Sports beats bombing news
October 9, 2001: 10:58 a.m. ET

Fox, CBS get ratings wins showing football during Afghan attack.
A twice weekly column by Staff Writer Chris Isidore
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NEW YORK (CNNmoney) - President Bush watched college football Saturday on the eve of the U.S. attacks on Afghanistan. Much of the nation watched pro football as the attacks took place Sunday afternoon.

CBS and Fox stayed with their football programming as ABC and NBC bumped sports to go to news coverage. And overnight ratings suggest the networks that went with fun and games over news reports made the right call, even if that call left civics teachers and my journalism professor wife shocked and outraged.

Fox saw an average rating of 9.2 for the early 1 p.m. ET game, and 10.7 for the 4 p.m. ET game. CBS showed only one game in each market. About half the country got a CBS game at 1 p.m. ET and about half at 4 p.m. ET, after most of the news reports and press briefings on the bombing had concluded. CBS saw an average rating of 8.5 for its games.

By comparison NBC saw a 6.5 rating for its 1 to 4 p.m. news coverage, while ABC gained a 5.2 rating during the same period.

Fox stayed with its football coverage, such as this game between the New York Giants and Washington Redskins, rather than bump it for news coverage of the U.S. bombing of Afghanistan.
Fox and CBS spokesmen stress that they both covered President Bush's address to the nation, which took place just before the early games started. They said they gave their affiliates the choice between a news feed and a football feed, but none chose news over football.

"We have the luxury of having a 24-hour news channel that was providing wall to wall coverage," said Lou D'Ermilio, spokesman for Fox Sports. "If news felt was a break-in was warranted, it would have happened."

CBS bumped Dan Rather and news coverage to UPN stations owned by corporate parent Viacom (VIA.B: down $1.40 to $33.05, Research, Estimates) in some markets where that was possible.

"It made sense to offer choice to viewers," said Gil Schwartz, spokesman for CBS. "If America is under attack, it might be different. And we're not going to run a football game if the president is speaking. We'd interrupt a football game for that. But we're accepting the president's agenda of attempting to resume life as normal."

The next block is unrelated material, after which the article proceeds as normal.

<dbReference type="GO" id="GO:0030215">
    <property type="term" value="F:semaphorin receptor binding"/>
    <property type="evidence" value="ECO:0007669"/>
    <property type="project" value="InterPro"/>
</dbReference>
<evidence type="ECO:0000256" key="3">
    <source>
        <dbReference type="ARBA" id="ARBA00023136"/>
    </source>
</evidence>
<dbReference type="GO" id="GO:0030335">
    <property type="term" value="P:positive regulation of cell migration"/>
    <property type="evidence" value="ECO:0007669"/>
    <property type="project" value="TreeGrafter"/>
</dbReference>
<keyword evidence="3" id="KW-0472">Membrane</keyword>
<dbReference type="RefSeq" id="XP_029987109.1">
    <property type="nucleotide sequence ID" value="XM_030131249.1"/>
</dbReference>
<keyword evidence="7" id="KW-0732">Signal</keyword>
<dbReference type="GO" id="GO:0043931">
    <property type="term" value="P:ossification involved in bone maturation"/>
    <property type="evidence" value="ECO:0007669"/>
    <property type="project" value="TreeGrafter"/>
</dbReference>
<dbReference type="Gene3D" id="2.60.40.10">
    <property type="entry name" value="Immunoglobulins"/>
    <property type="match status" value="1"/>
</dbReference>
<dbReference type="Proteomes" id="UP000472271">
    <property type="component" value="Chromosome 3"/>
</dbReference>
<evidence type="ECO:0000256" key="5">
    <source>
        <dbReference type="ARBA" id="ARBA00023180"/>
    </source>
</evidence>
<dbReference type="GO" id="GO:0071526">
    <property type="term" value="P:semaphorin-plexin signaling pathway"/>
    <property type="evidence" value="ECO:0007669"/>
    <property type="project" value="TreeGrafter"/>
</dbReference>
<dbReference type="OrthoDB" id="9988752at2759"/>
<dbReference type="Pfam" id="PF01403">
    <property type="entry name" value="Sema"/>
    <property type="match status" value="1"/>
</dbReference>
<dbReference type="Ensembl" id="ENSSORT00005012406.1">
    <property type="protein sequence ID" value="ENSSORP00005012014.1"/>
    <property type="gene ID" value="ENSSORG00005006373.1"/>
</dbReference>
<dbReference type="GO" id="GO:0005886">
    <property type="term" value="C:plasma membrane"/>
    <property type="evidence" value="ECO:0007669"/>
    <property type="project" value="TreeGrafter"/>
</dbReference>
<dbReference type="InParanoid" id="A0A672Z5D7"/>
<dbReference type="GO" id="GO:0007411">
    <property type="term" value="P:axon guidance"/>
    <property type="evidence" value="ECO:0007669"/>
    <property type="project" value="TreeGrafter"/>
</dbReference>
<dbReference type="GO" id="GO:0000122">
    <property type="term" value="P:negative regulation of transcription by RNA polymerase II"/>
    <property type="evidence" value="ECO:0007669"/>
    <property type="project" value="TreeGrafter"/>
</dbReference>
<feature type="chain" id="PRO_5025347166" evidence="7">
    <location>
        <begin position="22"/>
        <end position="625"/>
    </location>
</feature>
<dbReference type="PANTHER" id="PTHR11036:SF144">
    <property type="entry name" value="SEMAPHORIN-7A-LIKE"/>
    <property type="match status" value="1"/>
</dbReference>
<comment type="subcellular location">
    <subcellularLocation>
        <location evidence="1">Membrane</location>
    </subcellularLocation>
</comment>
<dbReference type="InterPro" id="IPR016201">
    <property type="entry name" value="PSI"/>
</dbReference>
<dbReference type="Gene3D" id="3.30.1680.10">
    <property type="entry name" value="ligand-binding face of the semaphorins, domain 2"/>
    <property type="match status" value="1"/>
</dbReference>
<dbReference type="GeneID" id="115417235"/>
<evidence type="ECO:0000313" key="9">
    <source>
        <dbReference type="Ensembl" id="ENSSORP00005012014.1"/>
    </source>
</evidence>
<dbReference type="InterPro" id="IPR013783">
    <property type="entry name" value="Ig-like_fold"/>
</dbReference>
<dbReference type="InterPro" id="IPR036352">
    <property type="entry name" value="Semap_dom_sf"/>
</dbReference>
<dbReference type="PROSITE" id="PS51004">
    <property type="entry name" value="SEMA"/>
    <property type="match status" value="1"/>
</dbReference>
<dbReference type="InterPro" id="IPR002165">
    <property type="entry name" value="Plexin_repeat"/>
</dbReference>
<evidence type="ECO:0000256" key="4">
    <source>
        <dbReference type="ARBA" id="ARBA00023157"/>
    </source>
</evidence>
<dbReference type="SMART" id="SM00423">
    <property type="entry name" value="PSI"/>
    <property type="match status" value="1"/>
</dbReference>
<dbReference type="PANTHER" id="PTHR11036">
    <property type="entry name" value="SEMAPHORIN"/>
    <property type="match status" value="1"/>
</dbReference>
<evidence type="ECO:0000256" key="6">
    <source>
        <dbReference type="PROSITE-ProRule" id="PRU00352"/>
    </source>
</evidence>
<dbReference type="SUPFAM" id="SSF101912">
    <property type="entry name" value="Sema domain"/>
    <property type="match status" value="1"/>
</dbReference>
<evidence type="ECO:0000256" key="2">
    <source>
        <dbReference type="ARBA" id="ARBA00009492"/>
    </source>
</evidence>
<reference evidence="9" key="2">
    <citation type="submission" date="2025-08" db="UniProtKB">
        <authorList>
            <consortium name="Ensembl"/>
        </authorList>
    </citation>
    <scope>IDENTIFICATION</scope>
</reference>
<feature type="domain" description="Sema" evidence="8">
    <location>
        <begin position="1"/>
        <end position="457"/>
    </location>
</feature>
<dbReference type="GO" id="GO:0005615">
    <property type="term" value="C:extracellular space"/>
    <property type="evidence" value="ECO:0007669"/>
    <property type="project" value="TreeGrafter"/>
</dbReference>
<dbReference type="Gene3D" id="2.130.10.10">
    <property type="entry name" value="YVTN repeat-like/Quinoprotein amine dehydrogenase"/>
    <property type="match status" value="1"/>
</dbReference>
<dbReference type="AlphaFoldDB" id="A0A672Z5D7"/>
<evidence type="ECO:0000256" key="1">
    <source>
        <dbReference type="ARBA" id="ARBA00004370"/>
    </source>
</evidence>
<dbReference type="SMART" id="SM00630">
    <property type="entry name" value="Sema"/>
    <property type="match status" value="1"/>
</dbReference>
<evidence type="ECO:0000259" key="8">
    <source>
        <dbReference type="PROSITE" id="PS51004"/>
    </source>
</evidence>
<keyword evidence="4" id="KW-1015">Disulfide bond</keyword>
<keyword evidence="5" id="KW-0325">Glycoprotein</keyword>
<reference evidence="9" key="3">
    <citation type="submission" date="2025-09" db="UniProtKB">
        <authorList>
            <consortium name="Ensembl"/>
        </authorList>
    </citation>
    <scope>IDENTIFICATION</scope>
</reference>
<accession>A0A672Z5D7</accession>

NBC gave up a NASCAR race, which probably would have generated strong ratings. Coverage of the UAW-GM Quality 500 race was switched over to cable station TNT just before the race got started.

NBC bumped coverage of a Nascar race to TNT, its joint venture partner in race coverage, although it went back to the race in time to get the last half hour of the event.
The NASCAR coverage is a joint venture between TNT, which like CNNmoney is a unit of AOL Time Warner (AOL: up $0.17 to $31.92, Research, Estimates), and General Electric Co. (GE: up $0.07 to $36.87, Research, Estimates) unit NBC. So despite the different ownership of the stations, NBC still got half the revenue from the race and it won't lose any money for making the switch unless advertisers need to get some kind of refund due to the lower ratings on cable. Overnight ratings for the race are not yet available from Nielsen.

"This is something discussed in advance each week," said Kevin Sullivan, spokesman for NBC Sports. "This is an option always available to us. It took a matter of minutes to make it all happen. At least we were moving it to a place where race fans are accustomed to watching races."

NBC News anchor Tom Brokaw also made two references to the race, telling fans where to turn, and a crawl across the bottom of the screen also alerted fans where they could find the race.

Before news purists give NBC too much credit for bumping a popular sports event, they should know the network did return to race coverage in time to get the last half hour of the race, which was then broadcast on both stations. It then went ahead with its tape-delayed, made-for-television coverage of the Gravity Games, probably the least significant sporting event of the day.

ABC gave up what turned out to be perhaps the most compelling sporting event of the afternoon, the World Cup qualifying match between the U.S. team and Jamaica. The U.S. victory gave the national team an unexpected berth in the World Cup finals.

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It says everything you need to know about ABC's faith in soccer's appeal that it did not move the game to one of four all-sports ESPN cable channels it operates, although the game was showed on tape delay on ESPN Monday.

The decision to keep football on the air while U.S. bombers were still flying and Defense Secretary Donald Rumsfeld was briefing the nation undoubtedly angered some in the news staffs of CBS and Fox. But the ratings suggest that from a business point of view, it was the right call. Viewers who wanted news instead of football were able to find their coverage elsewhere.

The danger for Fox and CBS is that their viewers who went elsewhere for news will stay there for news in the months ahead. Even some sports fans, like my wife the journalism professor, won't be quick to forgive a network that gave short shrift to such important news. graphic

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